Cybersecurity and Physical Risk Management for Critical Infrastructure Protection
In recent years, as primary actors and threats continue to rise, the White House has made improving the Nation’s critical infrastructure a top priority. To reinforce this message, the Administration has proclaimed November 2022 the “Critical Infrastructure Security and Resilience Month”. Businesses of all kinds are encouraged to take a moment to reflect on their security postures, both physical and cyber, and explore ways to improve their efforts. So, where should you start?
For decades, the role of security in risk management has been innately understood, with physical security often highlighted as the first line of defense for any organization. From perimeter cameras and parking barriers to access control at the front door, threats to the naked eye often take precedence. However, as technology has advanced cyber attacks, such as hackers gaining access to critical Industrial Control Systems (ICS), have taken center stage, often emerging as an unseen threat with equally devastating consequences.
Managing your cybersecurity and physical security risk must be a hand-in-hand effort to enhance your operational resilience to threats from all angles.
In this article, we’ll explore the most common misunderstandings for both cybersecurity and physical security that put industrial enterprises at risk. You’ll find striking similarities in the processes to improving the resilience of our nation’s critical infrastructure against all hazards — both natural and manmade.
1- If your informational technology (IT) practices are sound, your Operational Technology (OT) is protected.
We’ve said it before, and we’ll say it one thousand times more: IT and OT security are different beasts. Although there are some similarities in the theoretical basis of the fields, IT and OT environments are completely disparate in practice. Many leaders task existing IT teams with protecting those assets, but those professionals are often untrained and untested in OT security. As a result, many companies with exceptional IT programs have OT environments that remain exposed. Instead, companies must begin to invest more of their cybersecurity budgets in hiring OT specialists, training IT professionals in the specifics of OT security or contracting an experienced third party.
2- Resources should be distributed equally because elements of the facility are critical.
When designing security protocols, the default is to protect the system homogeneously. This approach may come from IT practices and it’s one that doesn’t translate well into OT environments. When the purpose of the system is to protect user information, avoiding a leak may be more important than keeping the system running. However, when the system provides water or power to entire regions, periods of operation at the facility’s minimum adequate function are preferable to total downtime.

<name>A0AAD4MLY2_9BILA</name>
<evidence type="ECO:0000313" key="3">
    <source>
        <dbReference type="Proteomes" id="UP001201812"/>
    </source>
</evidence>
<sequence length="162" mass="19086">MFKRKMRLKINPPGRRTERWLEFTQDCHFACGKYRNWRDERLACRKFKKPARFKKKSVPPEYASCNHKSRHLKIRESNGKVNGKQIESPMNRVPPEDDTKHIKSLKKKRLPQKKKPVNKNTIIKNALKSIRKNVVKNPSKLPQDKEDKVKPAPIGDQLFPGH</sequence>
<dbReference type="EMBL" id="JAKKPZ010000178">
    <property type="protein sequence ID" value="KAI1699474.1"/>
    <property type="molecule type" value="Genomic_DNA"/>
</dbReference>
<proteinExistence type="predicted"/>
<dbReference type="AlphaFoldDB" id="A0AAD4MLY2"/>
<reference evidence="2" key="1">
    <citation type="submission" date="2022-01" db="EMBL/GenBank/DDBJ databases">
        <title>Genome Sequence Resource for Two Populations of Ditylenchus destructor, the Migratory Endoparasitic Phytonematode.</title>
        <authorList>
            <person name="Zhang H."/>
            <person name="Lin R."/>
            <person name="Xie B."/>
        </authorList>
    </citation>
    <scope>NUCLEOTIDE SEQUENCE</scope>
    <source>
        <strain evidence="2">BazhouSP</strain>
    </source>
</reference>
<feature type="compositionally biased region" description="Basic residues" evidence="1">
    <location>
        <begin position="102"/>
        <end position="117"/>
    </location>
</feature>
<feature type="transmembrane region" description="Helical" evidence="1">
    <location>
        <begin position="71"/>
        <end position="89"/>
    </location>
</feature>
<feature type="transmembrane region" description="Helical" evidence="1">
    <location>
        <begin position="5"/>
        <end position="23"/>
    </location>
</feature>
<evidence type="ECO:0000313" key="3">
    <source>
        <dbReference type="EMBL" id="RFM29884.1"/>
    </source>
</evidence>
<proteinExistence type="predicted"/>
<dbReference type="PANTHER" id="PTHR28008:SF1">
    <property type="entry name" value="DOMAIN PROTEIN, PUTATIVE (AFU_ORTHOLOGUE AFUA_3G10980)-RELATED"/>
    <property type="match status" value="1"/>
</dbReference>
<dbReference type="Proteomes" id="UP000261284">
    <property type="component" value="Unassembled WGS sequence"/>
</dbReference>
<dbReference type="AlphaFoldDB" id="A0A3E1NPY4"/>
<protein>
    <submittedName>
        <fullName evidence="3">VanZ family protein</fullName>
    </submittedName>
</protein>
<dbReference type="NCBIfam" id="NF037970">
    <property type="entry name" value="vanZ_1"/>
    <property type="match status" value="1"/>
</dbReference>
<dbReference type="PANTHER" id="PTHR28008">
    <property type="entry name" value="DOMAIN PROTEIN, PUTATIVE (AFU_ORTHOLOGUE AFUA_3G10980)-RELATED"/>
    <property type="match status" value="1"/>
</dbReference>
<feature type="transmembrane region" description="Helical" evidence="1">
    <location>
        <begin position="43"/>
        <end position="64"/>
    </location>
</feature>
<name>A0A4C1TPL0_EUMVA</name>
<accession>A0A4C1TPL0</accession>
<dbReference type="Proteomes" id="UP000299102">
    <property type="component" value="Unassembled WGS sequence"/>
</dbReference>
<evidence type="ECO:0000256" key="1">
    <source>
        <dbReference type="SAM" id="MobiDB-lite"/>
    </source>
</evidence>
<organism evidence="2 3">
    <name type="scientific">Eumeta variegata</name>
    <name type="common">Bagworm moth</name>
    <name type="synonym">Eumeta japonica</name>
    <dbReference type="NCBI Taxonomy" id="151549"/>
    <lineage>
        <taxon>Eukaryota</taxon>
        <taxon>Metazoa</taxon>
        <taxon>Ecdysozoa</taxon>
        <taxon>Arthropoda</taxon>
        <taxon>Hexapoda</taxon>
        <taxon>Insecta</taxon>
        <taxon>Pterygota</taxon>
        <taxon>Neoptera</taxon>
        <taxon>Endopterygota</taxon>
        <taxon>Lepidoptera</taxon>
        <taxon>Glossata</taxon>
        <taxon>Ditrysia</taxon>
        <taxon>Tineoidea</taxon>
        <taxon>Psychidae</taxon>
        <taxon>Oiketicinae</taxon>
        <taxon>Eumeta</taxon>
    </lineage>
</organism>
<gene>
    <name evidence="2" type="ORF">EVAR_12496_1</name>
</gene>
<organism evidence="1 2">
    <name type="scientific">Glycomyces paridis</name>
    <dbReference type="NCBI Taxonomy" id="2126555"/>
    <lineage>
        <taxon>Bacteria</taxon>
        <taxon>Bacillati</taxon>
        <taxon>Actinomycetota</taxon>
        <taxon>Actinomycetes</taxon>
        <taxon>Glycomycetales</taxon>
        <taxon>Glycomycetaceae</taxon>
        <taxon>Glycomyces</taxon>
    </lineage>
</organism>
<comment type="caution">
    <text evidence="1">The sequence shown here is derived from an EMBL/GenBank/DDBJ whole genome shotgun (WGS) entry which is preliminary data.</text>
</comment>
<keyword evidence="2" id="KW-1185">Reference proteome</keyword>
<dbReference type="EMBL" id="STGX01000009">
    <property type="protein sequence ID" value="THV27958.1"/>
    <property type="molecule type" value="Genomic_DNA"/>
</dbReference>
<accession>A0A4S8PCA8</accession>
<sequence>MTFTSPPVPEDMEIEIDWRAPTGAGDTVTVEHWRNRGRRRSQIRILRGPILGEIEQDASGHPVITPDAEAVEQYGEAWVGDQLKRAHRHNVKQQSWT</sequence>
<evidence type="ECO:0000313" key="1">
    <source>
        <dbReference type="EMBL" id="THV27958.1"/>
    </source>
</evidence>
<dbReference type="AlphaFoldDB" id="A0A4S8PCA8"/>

The fact is that only some equipment is critical to that minimum adequate. Developing an asset inventory that includes relative criticality rankings can help guide resource allocation within facilities to optimize a company’s approach. Unfortunately, many companies fall short in this regard. The survey done by the SANS Institute and ABS Group found that 30% of companies have no formal process for asset inventories and 10% are unsure of their inventory status.
3- Updated facilities are more secure.
Newer is always better, right? Well, yes and no. Of course, creating connected facilities by adding remote monitoring and other capabilities using internet of things (IoT)-enabled devices has boosted efficiency in industrial operations, but those next-generation connections come at a cost.
Every new point of connection is a possible door through which bad actors can gain entry to industrial operations. As such, they need to reevaluate their cyber hygiene to account for an expanded attack surface by prioritizing visibility into those new controls. Many companies are falling short in this regard. SANS found that 65% indicate that their visibility into their control systems is limited, and 7% have no visibility into their control systems at all. Without an adjustment in approach that prioritizes network visibility, operators who have updated their facilities may be at more risk than they were before.
4- “Air gapping” keeps equipment safe.